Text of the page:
Growlers are usually hulking, 64-ounce brown jugs. But not at the new Flatrock Brewing Co. Owner/brewer Lawrence Pritchard wanted to bring a little local flavor to his nanobrewery in rural Holgate in Northwest Ohio, where many folks can their own fruits and vegetables.
So Flatrock sells a 16-ounce — yes, a pint-size — growler that’s actually a mason jar. And the brewery’s tasting glasses are none other than mini mason jars.
“People really like them when they come in,” Pritchard said.
Flatrock, which also offers a 32-ounce growler, opened last month, becoming part of a wave of new nanobreweries in Ohio. Thanks to a change in state law last year, breweries now can open tasting rooms without buying a second, costly liquor license. The change has helped give rise to a whole new breed of nanobrewers like Pritchard who kept his full-time job at a home health care agency in nearby Napoleon.
Pritchard, a Holgate resident, reports that he’s having a tough time keeping up with customer demand for a locally made craft beer.
The difficulty is no surprise given the brewery set-up. He has a small Blichmann brewing system that churns out about a barrel at a time. His fermenters are converted, plastic garbage cans. And when it comes to transferring the beers into 12-ounce and 22-ounce bottles, it’s all done by hand either by Pritchard or his assistant Tim Yoder.
He also has dedicated, temperature controlled space for Belgian-style ales and bourbon barrel aging.
During a visit last week, there were three beers available: Towpath Classic American Pilsner, Pritchard Lane American Pale Ale and Hopgoblin American IPA. A Belgian-style blonde was still aging and he was waiting for government approval on a bourbon barrel aged stout. Towpath is quite tasty and features local honey from Franz Apiaries.
Indeed, nothing about Flatrock is big. The brewery is in a one-story, former barbershop that still has the black-and-white square tiled floor. The bar seats four. And the place has room for about 20 people before it starts pushing the fire code. A railroad runs directly behind the brewery and every so often you hear the loud train whistle and the building rumbles just a bit.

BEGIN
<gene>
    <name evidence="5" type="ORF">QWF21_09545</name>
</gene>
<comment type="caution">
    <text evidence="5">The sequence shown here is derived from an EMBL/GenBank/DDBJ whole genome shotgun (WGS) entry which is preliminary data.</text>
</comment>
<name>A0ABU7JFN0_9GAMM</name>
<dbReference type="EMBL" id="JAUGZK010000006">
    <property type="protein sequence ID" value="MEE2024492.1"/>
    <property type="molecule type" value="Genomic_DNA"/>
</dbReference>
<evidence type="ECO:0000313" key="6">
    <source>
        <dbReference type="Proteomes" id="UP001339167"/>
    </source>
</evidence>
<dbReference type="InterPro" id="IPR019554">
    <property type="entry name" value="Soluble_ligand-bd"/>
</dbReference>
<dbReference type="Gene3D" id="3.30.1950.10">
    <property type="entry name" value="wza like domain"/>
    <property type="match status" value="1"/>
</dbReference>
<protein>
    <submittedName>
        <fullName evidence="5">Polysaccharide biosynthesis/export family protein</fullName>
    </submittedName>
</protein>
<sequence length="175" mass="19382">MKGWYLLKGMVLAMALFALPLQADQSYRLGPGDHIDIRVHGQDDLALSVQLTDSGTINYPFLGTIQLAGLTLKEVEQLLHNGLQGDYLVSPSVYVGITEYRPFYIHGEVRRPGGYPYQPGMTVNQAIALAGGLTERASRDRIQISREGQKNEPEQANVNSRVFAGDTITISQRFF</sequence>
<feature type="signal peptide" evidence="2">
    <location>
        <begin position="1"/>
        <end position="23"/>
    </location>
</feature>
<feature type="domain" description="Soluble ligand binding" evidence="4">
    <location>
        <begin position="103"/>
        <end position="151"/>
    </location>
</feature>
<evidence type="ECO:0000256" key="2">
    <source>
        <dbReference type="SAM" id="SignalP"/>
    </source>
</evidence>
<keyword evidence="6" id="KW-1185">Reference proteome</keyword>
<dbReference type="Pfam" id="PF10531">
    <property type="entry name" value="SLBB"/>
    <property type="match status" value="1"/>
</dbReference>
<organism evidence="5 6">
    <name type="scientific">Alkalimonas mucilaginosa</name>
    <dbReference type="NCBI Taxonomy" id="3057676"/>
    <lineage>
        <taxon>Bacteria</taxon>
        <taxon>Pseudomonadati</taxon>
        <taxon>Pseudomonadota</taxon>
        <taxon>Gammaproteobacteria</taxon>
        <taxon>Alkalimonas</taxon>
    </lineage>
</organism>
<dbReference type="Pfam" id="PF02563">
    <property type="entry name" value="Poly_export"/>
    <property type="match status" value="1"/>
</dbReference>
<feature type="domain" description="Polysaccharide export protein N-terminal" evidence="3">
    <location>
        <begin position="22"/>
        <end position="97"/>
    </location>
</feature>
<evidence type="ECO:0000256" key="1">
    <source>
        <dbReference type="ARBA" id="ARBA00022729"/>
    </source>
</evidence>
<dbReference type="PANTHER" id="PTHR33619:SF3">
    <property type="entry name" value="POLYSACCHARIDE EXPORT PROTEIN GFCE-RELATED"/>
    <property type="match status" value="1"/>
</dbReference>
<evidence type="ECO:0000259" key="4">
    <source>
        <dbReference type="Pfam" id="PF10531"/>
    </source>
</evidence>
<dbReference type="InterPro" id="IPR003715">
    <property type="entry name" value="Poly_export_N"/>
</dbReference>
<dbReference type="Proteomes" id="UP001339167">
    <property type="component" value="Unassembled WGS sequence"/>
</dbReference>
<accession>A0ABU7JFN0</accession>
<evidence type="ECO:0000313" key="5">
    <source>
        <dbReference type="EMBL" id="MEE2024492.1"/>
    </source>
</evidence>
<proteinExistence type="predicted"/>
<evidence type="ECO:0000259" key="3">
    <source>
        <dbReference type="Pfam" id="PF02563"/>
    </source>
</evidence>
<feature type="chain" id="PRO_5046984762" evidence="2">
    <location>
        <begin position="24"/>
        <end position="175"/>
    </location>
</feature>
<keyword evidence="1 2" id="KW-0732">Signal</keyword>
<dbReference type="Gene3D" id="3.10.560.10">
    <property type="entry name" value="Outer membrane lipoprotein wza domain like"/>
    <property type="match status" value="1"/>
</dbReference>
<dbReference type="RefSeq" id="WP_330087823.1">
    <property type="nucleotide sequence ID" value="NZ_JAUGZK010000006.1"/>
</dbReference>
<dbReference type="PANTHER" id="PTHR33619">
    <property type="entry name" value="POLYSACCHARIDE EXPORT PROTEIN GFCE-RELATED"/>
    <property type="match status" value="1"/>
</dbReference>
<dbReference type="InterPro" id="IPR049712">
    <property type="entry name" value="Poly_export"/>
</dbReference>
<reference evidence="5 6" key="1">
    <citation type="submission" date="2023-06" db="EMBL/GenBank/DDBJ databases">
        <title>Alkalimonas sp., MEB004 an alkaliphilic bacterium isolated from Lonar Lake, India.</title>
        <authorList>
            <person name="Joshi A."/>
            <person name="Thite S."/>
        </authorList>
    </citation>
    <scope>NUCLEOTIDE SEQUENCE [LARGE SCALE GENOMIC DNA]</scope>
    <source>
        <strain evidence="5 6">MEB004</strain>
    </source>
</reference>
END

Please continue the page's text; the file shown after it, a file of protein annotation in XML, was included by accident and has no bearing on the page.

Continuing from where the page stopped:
“I feel like I’m in my garage,” Pritchard said, laughing.
It’s a perfect fit for Holgate, a village of about 1,100 people in Henry County. The downtown is sparse. There’s a single bar, a small grocery, gas station, bank and appliance store. And that’s about it.
If demand stays strong, Pritchard said he knows he’ll have to invest in a larger brewing system and possibly move to a bigger location. But he doesn’t want to leave Henry County.
The brewery doesn’t serve food now — heck, where would he put tables? — but there are plans for offering barbecue using local meats in the future.
Pritchard also hopes to brew a special beer called Joe E. Brown Ale this summer to honor arguably Holgate’s most well-known citizen. Joe E. Brown, a vaudeville performer, film actor and comedian, was born in the village in 1891.
And as for those mason jars, Pritchard insisted they are indeed growlers. Old-timers have shared stories of a long ago brewery in the area that handed out samples in mason jars. They were called growlers, Pritchard said, because they hissed when opened for the first time.
The Flatrock tasting room is open three days a week: 4 to 8 p.m. Thursdays and Fridays; and 2 to 7 p.m. Saturdays.